NFL, Comcast Heading to Trial Over NFL Network Tiering
New York State Appeals Court Reverses Decision by New York State Supreme Court
By John Eggerton -- Broadcasting & Cable, 2/26/2008 12:30:00 PM
Comcast won a summary judgment in May from a New York State Supreme Court judge that it was within its rights to carry the network on a sports tier rather than the more widely carried basic tier. But the NFL challenged that and filed for its own summary judgment that it should be more widely carried.
That initial decision was reversed Tuesday by a panel of judges, who also rejected the NFL's request for summary judgment, and the two parties will now have to go to trial.
The four-judge panel concluded, "The agreements are ambiguous with respect to the scope of the tiering provision and that neither party has established a definitive interpretation as a matter of law. Accordingly, the motion court’s holding that the agreements unambiguously permit Comcast to tier the NFL Network is reversed, and summary judgment is denied to both parties."
"We are pleased that the lower-court decision was reversed," the NFL said in a statement. "We believe today’s decision ultimately will lead to the restoration of NFL Network service to the millions of fans who received it before the network was moved to an expensive sports tier."
Comcast was looking to put the best face on the reversal, saying in its statement: "We are pleased that the Appellate Court agreed that Comcast's main argument is a strong one and denied the NFL's request to enter judgment in their favor. We look forward to pressing ahead with discovery and trial in this case to vindicate our right to carry NFL Network on a sports tier, which is the fairest and best result for our customers."
The two parties have been locked in a legal battle over carriage, which included a separate suit filed by Comcast against the league over a campaign to get viewers to switch to satellite.
The flap also shared the spotlight with the New England Patriots’ early run toward immortality and the effort to get the team’s regular-season-ending game at the New York Giants wider carriage than its NFL Network audience.
Come on people. When will you realize that the problem here is not with Direct Tv, the problem is with the cable operators. They don''t want to allow people to watch "a la carte" channels. Has anyone bothered to ask why cable bundels channels? So they can place lousy channels that would not be watched ordinarily, with good ones that people want to see. They are fighting the FCC as we speak on this very subject. Direct Tv offers the NFL channel as part of their ESPN channels. You DO NOT have to subscribe to the Sunday ticket in order to see LIVE footbal games. You do if you want to watch ALL the games being played. The Patriot / Giants game last season that upset so many people, was LIVE on the NFL channel. If the NFL didn''t care about their viewers, then why did they offer that game on NBC and CBS for free? To show you people that you don''t have to be stuck in cable hell--that''s why. They also have an arrangement that they can switch regularly-scheduled games that aren''t important to playoff races, to games that are important to playoff races, the last couple of months of the season. If the NFL didn''t care about viewers, then why would they go to that trouble? Advertising dollars for a competitive game--that''s why. They make their money in advertising dollars, ticket sales, and clothing. Yes they get a percentage from cable and satellite operators--but that''s not the only way.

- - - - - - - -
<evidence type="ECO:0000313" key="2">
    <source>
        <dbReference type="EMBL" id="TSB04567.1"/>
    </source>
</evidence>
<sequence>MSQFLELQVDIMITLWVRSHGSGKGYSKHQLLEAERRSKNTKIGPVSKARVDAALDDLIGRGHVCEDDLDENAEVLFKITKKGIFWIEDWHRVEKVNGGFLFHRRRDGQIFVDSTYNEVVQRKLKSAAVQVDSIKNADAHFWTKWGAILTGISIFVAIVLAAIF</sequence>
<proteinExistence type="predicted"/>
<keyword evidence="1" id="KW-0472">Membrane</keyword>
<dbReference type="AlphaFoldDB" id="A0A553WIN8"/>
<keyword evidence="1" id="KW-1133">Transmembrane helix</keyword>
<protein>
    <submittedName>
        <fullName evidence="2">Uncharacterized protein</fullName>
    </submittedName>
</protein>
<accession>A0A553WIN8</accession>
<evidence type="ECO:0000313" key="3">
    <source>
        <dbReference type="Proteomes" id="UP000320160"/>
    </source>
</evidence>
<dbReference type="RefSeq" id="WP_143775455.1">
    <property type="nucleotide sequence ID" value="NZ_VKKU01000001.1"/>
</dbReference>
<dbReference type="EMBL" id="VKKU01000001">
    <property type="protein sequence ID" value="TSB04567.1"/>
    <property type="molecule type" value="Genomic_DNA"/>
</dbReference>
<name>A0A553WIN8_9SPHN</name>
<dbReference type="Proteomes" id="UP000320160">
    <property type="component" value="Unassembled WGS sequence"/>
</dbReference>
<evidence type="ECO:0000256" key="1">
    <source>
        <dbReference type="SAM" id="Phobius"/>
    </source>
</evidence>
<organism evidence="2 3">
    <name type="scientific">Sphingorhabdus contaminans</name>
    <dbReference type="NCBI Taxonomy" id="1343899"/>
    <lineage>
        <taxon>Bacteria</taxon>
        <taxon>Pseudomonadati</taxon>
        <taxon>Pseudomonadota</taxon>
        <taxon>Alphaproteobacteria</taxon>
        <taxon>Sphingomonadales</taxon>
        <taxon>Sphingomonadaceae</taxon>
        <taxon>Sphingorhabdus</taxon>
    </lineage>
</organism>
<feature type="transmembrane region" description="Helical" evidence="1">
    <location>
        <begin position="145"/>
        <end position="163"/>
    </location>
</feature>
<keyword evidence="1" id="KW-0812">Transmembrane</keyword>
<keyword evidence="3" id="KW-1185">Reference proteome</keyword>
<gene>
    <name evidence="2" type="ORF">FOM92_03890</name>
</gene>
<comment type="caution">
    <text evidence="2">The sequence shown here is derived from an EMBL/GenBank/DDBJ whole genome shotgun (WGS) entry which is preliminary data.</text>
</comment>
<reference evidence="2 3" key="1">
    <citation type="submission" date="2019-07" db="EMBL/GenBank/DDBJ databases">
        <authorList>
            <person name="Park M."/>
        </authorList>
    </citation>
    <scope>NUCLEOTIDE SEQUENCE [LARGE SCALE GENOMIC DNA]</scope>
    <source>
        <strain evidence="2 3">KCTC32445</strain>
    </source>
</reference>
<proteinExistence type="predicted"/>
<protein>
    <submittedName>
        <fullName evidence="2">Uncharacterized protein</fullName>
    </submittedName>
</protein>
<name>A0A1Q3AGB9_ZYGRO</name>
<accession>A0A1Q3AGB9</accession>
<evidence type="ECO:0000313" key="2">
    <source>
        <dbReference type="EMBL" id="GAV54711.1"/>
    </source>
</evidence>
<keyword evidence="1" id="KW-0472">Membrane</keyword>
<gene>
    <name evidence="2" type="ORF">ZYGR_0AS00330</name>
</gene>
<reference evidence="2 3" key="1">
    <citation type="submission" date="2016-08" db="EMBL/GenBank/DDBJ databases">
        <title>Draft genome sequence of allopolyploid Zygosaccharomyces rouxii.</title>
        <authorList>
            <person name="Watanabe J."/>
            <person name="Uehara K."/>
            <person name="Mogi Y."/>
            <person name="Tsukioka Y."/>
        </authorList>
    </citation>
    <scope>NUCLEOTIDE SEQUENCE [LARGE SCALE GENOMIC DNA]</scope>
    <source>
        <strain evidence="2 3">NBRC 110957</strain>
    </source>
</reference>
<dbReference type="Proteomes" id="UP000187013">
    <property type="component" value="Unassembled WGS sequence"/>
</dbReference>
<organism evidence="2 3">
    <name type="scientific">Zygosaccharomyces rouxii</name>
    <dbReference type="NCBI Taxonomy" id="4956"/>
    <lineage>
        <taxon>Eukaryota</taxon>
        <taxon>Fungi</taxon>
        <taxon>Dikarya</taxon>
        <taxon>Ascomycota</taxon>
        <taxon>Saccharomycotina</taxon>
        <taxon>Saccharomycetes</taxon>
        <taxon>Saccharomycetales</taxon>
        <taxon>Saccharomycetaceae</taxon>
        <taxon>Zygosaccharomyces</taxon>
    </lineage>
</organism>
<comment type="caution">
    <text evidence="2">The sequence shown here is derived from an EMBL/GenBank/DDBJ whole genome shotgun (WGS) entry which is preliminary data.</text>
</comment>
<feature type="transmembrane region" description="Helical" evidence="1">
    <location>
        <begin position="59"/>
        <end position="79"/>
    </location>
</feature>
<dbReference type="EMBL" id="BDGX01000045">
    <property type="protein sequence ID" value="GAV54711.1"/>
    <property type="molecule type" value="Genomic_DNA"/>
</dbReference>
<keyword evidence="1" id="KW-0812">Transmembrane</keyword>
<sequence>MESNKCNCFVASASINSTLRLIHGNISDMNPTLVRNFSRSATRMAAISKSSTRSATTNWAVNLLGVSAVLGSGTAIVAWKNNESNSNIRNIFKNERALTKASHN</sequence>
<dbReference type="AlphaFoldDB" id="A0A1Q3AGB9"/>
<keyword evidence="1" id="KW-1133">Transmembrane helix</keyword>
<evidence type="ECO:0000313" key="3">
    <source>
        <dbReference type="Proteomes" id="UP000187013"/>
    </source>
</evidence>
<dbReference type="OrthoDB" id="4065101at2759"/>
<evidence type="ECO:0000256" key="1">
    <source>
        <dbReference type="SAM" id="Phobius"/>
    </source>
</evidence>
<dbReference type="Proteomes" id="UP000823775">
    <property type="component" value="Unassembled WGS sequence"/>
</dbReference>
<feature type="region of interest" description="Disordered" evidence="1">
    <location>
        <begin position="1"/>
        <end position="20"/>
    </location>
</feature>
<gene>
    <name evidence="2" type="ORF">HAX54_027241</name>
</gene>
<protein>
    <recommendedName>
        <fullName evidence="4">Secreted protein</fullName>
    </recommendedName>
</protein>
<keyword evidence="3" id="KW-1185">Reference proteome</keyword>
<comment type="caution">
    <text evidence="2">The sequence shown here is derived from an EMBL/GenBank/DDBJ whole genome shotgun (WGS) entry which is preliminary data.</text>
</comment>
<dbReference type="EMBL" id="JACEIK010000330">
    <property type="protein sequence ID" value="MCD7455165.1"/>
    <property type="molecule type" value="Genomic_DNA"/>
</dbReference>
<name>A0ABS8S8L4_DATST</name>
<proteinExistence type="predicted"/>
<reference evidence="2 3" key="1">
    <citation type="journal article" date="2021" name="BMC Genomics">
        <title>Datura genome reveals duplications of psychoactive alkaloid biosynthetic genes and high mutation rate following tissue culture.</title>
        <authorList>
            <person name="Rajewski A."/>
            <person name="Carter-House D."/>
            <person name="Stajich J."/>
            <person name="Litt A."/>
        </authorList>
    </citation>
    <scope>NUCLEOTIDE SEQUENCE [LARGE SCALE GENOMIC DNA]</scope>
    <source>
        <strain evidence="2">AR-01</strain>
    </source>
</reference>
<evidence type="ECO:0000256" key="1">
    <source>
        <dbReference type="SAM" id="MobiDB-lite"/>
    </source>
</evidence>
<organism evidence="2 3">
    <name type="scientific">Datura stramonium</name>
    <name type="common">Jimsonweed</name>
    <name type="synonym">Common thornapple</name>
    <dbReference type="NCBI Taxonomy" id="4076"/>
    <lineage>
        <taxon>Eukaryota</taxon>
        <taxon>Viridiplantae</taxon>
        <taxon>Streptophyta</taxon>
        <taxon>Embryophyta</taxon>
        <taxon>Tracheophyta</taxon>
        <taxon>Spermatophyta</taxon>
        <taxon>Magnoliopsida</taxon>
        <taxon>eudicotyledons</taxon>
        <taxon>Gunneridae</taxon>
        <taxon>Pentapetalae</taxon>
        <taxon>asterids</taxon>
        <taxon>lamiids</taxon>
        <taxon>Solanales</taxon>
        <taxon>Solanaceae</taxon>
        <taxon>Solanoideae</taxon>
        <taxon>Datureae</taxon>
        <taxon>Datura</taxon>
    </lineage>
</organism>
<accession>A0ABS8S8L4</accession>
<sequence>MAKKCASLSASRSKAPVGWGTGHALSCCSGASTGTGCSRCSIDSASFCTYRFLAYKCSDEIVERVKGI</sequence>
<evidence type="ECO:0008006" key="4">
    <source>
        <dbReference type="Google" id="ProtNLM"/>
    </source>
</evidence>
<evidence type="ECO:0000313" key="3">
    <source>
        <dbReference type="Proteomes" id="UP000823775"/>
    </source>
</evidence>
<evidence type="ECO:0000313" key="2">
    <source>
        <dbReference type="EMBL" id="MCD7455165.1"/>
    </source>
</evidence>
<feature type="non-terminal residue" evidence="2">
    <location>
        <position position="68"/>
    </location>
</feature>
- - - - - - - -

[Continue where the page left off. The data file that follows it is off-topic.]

No I don''t think people who don''t care about sports should have to foot the bill for basic cable services, but don''t blame the NFL. They sold the package of ESPN channels to Direct Tv, Dish Network as well as the cable operators. How they sell the programming isn''t the NFL''s fault. Yes the NFL is a powerful entity making obscene amounts of money. But it is in their best interests to have as many viewers as possible. The problem is that cable is watching their "bread and butter" slowly dissipate, and they are scrambling to try to squeeze every last drop out of their dwindling empire. If you don''t believe me, just go down to your local cable office to pay your next bill. I dare you to count how many people are turning in their boxes. Wake up people! Drop cable like the bad habit it is. You get more programming, less hassles, and actual customer service--yes I said customer service, when you drop cable and go satellite. Yes you can order HD pay-per-view movies, and bad weather doesn''t affect the signal as bad, or as long, as cable wants you to believe...
Joe James - 2/27/2008 3:58:00 PM EST
The NFL couldn't care less about viewers; if they did why then did they enter into an exclusive deal with Direct TV for the NFL's Sunday Ticket? Had they cared about how many of their fans could watch all those games they would have made it available to all, cable, satellite and telecoms but since their only concern is lining their pocket's they did not. And had they allowed any company wanting to, to carry it they would surely have made as much if not more money. One would hope that the court and jury considers this point when the case is heard. I love football, and if the Sunday Ticket was available on my cable system I would consider buying it. By the same token I would not expect my mother, my in-laws or others that are not all that interested in football, or sports in general, to have to share in the cost for a basic level of service, especially for something that they do not watch, has a rather narrow audience and will no doubt add cost to their service while on their fixed income.
John Drake - 2/27/2008 11:37:00 AM EST
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